Hope that helps Annieliese! Of course, ask your doctor about your concerns - he/she is only there to help you! :)

stripes
 

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Richard: When you eat at say noon and you have matched your carbs with insulin, how can you still have insulin working at 2PM to cover carbs? I am going to be taking a diabetes self-management class starting at the end of the month called "Think Like a Pancreas" it is for T2 on insulin-hopefully I can get some of these complicated questions answered. There are so many factors involved when taking insulin...you almost need a doctor on call 24-7!
 

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Breezeonby,

My doctor told me it (novo rapid) has a life span of about 4 hours, going down 30% or so each hour.

stripes
 

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When I was taking my rapid acting insulin before meals, I was going low just about every meal. I am a slow eater and I am also a fussy eater and I have prepared a full meal and then started to eat and then I wasn't hungry-thank goodness I didn't have a bunch of insulin in my system!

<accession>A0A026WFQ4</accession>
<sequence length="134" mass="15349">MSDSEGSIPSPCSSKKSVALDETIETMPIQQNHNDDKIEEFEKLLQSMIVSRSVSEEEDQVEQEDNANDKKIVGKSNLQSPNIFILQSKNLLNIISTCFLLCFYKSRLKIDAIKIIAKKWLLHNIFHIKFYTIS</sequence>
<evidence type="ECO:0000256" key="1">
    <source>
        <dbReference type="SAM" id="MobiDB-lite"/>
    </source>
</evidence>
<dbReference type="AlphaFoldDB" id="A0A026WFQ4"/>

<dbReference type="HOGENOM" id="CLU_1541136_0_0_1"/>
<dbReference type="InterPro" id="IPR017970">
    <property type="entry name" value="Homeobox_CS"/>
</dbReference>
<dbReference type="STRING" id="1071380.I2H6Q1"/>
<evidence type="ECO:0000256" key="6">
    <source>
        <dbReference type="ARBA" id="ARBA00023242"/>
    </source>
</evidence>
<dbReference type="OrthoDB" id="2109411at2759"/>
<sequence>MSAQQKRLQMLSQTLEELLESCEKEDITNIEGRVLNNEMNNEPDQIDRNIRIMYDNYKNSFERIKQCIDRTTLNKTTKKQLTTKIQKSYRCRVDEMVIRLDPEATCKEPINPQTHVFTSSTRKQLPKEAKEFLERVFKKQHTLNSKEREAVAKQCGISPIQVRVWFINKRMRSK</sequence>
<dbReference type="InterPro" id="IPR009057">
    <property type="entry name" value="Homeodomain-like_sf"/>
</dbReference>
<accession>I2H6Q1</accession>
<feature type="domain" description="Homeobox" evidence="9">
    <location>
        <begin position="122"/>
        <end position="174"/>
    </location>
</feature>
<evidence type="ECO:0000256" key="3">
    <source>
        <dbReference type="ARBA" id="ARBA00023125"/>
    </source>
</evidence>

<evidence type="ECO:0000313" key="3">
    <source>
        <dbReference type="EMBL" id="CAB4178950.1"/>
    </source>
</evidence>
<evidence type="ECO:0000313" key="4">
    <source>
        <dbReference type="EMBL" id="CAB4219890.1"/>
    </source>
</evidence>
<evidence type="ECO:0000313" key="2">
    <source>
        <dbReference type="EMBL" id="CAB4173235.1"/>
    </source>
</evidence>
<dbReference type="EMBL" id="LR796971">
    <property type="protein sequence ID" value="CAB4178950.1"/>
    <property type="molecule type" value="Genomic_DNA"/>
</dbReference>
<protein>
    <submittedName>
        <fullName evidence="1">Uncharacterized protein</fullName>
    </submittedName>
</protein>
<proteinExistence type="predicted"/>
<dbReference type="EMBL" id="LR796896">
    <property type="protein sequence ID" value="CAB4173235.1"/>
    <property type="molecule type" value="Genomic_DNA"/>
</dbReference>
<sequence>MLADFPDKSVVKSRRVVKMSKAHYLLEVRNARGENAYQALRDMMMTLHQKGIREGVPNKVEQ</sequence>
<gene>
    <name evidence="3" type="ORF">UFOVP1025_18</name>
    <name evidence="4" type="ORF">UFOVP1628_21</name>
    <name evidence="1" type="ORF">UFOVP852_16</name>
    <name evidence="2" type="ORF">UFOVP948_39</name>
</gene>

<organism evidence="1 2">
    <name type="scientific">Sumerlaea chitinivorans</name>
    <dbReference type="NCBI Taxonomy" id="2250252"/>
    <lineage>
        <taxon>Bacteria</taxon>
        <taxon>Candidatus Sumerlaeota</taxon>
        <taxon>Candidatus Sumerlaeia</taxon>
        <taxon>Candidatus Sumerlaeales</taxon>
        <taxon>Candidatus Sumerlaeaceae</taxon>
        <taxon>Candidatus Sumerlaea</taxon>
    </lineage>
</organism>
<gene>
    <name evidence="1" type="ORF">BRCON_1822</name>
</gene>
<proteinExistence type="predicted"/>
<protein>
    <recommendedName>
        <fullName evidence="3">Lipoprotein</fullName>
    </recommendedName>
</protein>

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Yep! That's why I've taken to injecting after meals. And with some foods, the insulin kicks in way before the food does, so I go low in like 20 minutes. Not fun.
 

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If I take my Humalog at meal time I will have a high of 150 or so one hour after eating and then about 100 two hours after eating. If I took insulin after eating I would have a terrible high one hour later. I take my insulin 30 minutes before eating if I am going to eat a lot of fast acting carbs. We are all different.